The mission of VCDR is to advance the human and civil rights of people with disabilities to ensure full and equal participation in all aspects of community life and the political process.

 

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Communicating with your Legislator

Write

Any Senator or Representative may be reached by writing to them care of:
The State House
115 State Street
Montpelier, VT 05633-5301

Home addresses of legislators are available online at: http://www.leg.state.vt.us/legdir/legdirmain.cfm

Call

Call the State House Sergeant at Arms office at (during the legislative session): 1-800-322-5616 or 1-802-828-2228 V/TDD

If you call the State House during the day, the person who answers the phone will take your name and number and the legislator will call you back. If you do not receive a response in a couple of days, call again or call the legislator at home.

Fax

Fax for the Sergeant at Arms office is: 1-802-828-2424

E-mail

Many legislators now have e-mail. Use the links above to find email addresses as well.

Visit

Set up an appointment to meet your legislator at the State House, or a mutually agreeable location, such as your home.

Why Participate?

Anyone who is willing to spend even a little time and effort to influence the process can make a difference. It is very important to remember that legislators want to get re-elected, and to get re-elected they need votes. Your vote is important, and as a constituent your opinion makes a difference to your representatives.

Ways to Participate

How to Write to Your Legislator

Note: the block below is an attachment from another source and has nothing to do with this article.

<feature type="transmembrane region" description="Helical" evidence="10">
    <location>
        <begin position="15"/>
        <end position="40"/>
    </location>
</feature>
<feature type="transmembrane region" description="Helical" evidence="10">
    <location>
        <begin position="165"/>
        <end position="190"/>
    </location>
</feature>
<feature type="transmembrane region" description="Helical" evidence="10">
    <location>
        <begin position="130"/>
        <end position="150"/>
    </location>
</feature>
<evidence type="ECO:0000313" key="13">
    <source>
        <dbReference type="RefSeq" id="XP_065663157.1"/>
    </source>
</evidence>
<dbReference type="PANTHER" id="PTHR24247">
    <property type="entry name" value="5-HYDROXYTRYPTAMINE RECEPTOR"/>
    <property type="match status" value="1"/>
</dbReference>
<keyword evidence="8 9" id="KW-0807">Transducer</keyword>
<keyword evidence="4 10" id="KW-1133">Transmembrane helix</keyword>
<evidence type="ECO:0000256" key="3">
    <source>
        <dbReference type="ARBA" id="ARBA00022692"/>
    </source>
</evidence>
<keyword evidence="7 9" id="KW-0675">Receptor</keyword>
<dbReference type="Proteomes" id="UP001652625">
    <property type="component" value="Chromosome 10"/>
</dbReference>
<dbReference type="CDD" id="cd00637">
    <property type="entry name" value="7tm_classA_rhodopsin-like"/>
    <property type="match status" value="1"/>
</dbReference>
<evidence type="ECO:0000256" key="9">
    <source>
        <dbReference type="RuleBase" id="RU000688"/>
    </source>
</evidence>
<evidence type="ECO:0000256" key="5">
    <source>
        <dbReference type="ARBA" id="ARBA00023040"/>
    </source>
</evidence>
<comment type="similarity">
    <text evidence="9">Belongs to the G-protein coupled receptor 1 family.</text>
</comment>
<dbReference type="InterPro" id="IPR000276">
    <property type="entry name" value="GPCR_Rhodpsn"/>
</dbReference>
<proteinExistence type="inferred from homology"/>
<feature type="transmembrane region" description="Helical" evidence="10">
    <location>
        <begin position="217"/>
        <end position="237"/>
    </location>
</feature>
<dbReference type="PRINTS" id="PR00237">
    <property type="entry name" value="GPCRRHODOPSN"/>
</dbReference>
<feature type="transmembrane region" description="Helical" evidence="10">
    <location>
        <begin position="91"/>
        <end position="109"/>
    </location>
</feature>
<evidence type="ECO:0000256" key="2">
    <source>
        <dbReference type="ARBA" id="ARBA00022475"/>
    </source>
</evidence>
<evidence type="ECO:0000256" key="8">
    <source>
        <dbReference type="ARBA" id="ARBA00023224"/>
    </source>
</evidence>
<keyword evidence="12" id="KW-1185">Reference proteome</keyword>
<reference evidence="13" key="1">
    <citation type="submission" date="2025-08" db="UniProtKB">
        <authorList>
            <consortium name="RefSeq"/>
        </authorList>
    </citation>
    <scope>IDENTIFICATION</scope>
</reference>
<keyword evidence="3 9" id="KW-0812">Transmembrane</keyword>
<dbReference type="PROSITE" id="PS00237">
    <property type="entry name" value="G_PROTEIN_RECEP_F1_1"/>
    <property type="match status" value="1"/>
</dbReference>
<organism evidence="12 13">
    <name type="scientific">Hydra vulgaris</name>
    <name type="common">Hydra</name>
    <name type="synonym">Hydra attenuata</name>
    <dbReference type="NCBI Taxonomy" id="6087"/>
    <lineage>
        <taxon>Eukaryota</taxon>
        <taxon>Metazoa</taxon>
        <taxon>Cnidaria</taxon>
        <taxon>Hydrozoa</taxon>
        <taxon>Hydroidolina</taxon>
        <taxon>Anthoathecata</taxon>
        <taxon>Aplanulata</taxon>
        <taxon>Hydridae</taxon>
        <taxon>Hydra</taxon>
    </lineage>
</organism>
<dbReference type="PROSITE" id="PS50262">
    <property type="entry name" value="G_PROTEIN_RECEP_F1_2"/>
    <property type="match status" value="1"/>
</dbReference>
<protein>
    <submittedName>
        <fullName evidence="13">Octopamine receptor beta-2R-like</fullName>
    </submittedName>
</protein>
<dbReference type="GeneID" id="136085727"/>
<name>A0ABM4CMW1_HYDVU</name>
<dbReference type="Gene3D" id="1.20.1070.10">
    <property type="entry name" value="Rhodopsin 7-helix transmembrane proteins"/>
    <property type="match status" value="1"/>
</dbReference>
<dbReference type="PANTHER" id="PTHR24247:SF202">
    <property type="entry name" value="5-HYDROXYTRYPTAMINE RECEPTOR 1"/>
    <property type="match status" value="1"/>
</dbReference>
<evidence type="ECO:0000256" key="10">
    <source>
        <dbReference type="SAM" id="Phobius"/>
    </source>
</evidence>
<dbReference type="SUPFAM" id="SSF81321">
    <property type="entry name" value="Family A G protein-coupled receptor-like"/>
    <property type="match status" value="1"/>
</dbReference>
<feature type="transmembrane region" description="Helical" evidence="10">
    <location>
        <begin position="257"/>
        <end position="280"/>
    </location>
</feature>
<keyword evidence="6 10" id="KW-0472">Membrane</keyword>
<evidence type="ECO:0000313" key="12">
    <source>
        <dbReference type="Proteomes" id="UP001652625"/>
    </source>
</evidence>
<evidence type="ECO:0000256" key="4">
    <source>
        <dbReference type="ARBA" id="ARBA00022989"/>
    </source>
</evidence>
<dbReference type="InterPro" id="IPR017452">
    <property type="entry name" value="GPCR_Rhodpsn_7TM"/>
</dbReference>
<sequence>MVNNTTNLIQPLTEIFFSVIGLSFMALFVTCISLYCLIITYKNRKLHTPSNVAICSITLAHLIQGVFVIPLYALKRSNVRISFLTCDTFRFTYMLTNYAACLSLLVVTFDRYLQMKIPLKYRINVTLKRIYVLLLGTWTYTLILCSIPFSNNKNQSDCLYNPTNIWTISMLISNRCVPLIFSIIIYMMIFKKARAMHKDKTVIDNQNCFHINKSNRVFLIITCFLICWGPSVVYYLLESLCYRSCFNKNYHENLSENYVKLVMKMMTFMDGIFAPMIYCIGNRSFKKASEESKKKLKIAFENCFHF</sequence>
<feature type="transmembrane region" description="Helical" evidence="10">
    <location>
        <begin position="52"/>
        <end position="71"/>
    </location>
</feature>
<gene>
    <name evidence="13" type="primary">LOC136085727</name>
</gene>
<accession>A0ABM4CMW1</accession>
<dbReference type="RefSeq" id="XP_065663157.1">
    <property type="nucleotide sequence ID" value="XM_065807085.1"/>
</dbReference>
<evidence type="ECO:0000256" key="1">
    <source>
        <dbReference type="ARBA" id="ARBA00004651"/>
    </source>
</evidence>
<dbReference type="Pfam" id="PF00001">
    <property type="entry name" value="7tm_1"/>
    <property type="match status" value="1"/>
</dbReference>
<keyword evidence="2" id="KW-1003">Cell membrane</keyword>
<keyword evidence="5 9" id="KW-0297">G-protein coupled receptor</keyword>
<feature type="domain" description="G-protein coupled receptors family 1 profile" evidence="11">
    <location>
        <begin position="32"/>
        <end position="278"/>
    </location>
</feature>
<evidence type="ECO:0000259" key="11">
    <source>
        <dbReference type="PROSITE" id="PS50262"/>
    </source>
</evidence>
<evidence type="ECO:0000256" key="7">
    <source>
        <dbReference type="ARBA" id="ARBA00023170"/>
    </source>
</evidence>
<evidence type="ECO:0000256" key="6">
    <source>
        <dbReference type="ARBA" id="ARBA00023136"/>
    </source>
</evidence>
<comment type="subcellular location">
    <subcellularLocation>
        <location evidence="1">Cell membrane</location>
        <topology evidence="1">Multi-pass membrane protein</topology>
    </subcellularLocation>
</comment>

Write to the State House (see address above), or to their home address. Well written, personal letters are probably one of the best ways to try to get support for your issue. Your letter may also convince your legislator that there are other voters who are also concerned about an issue, but did notbother to write. One letter can make a difference.

When you write to your representatives, following these suggestions may make your communication more effective:
Let the legislator know if you are a constituent. Legislators respond best to the voters in their district. Include your home address. (You do not have to be a constituent to write a legislator; often it is a good idea to write to other key legislators in addition to your own representatives and senators. Your Government Relations Committee or VCDR can let you know of key committee members to contact.)

Make your case in a short, persuasive manner. The best letters are short and direct. You do not need to write a long detailed letter to get your point across.

Include information that shows you know something about your legislator or the Legislature. For example, you may want to cite a recent vote or a bill she or he has introduced, or something you saw in the newspaper or heard on TV or radio.

If you know it, cite a bill number and other specific information when writing about a piece of legislation. If you are writing in support of or in opposition to a particular bill, it helps to include the bill name, its number, and its status in your letter. For example: "I am writing to support the drug cost containment bill, S. 88, that is currently in the Senate Health and Welfare Committee."